That sounds good. Welcome to “Rasitar, the Dowered Vale”!  I like “dowered” here because it inspires some quick history-writing: I declare that, as legend has it, the little kingdom of Rasitar was once a particularly rich and fertile little corner of Valiroth – and it owes its current status as an independent realm to the fact that it was given to one of the Princesses of Valiroth as a dowry.  To find out how exactly this led to the birth of a tiny independent Kingdom, you’ll have to ask the minstrels – the “Lay of Rasitar,” which relates the whole, complex story in 132 lyrical stanzas, is still a crowd favorite in the Region.

Now let’s name the smaller Realm – the one with the “Safe” theme.


(Rolling for a name…)


A good name, but anyone who really knows GURPS is going to realize why this is a bit funny: this was the name of one of the realms in the classic sample adventure Caravan to Ein Arris.  So let’s set that name aside.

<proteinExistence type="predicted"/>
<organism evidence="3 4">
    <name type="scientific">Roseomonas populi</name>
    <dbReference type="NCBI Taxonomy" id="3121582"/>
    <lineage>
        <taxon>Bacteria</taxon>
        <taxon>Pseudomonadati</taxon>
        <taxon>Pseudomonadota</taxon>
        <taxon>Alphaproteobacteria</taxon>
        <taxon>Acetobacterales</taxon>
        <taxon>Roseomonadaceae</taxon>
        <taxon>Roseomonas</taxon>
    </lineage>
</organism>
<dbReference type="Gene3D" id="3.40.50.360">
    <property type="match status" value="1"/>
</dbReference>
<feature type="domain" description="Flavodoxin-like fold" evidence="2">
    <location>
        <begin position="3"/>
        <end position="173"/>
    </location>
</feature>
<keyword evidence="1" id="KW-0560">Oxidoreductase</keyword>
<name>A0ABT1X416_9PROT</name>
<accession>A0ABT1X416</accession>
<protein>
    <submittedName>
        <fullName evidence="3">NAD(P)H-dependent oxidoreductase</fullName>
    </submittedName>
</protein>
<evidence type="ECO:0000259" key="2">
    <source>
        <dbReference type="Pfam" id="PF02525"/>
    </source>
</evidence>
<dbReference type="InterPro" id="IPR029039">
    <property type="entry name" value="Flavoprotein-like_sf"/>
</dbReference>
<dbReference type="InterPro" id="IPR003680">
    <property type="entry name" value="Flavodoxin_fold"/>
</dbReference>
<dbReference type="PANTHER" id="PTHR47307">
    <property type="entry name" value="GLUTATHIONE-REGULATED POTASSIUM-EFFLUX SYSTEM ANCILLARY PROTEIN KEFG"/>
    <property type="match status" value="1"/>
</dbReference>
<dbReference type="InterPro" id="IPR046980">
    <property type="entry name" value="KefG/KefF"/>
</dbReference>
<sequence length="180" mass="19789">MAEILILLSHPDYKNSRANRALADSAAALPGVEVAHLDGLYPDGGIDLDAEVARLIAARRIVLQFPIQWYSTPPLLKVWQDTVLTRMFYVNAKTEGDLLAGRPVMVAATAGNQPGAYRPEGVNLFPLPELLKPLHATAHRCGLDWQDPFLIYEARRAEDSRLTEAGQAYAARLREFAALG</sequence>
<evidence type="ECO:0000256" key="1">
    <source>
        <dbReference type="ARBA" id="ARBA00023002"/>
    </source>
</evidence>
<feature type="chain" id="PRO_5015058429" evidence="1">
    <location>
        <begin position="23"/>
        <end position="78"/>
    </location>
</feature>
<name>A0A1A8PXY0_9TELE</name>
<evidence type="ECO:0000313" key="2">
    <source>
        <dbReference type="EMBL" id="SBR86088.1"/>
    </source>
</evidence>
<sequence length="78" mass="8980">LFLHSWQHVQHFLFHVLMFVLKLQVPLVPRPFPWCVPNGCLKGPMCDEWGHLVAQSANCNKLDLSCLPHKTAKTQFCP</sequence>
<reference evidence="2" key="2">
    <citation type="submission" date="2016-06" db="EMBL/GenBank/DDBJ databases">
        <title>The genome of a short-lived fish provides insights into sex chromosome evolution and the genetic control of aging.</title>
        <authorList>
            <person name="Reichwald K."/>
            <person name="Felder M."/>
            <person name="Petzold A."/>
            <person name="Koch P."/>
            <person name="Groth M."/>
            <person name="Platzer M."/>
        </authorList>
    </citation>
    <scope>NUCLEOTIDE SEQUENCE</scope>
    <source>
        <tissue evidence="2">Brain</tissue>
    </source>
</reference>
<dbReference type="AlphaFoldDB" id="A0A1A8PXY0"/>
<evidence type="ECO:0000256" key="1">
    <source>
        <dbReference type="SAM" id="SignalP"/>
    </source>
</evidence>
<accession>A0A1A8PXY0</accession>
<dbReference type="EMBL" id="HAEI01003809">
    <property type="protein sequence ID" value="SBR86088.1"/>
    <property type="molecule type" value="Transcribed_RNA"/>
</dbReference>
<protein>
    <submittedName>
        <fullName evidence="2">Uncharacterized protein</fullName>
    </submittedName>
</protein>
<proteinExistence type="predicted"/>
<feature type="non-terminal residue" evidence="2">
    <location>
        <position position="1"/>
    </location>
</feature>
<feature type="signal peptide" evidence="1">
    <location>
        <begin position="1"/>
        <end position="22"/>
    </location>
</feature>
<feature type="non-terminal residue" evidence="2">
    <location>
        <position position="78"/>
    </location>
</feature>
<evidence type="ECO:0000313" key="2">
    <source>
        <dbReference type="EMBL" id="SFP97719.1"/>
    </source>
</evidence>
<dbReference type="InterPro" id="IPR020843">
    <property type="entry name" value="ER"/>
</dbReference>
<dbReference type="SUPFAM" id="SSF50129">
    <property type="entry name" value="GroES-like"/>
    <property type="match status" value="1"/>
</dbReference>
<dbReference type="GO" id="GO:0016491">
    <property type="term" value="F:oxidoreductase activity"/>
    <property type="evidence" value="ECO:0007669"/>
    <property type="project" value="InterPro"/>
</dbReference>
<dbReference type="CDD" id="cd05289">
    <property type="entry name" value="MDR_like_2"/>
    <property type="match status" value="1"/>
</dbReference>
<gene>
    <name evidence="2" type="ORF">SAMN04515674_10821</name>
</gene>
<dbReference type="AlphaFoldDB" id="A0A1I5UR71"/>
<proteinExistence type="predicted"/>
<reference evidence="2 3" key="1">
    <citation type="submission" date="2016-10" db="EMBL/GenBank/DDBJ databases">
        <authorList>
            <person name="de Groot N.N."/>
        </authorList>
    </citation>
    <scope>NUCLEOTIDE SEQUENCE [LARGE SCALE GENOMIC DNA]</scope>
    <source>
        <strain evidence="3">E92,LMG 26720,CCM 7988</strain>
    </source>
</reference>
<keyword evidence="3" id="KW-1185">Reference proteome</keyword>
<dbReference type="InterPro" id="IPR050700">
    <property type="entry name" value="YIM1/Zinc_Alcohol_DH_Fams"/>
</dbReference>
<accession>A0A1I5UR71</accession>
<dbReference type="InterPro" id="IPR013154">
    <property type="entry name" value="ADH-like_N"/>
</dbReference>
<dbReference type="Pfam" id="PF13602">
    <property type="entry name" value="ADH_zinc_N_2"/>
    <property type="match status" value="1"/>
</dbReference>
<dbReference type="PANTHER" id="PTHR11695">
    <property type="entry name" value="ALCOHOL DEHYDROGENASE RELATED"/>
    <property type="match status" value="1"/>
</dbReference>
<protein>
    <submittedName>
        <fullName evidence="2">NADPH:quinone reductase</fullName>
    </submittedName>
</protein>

(Rolling for a name again…)

Halandia.  That seems plausible enough.  But I’d like to add something else, so I roll for some name elements appropriate to the “Hill” terrain and the “Safe” theme.

(Rolling for more name elements….)


This is good; let’s say that this Kingdom‘s formal name is Halandia, after the noble house that rules it (the House of Halandia), but in practice it’s so tiny that everyone refers to it simply by the name of its only town – Whitevale.

And that’s it for the kingdoms of the Western Rulerun.  Here’s how this part of the map looks now:

World Creation 8 - Valiroth and The Western Riverlands

In my next post, we’ll follow the River Rulerun to the North-East, up into the Mountains, to see what’s up there.

And here’s the big world map again, in case you want to see where we’re headed:

Worked Example - Stage 7

Here is a bigger, zoomable version of the map.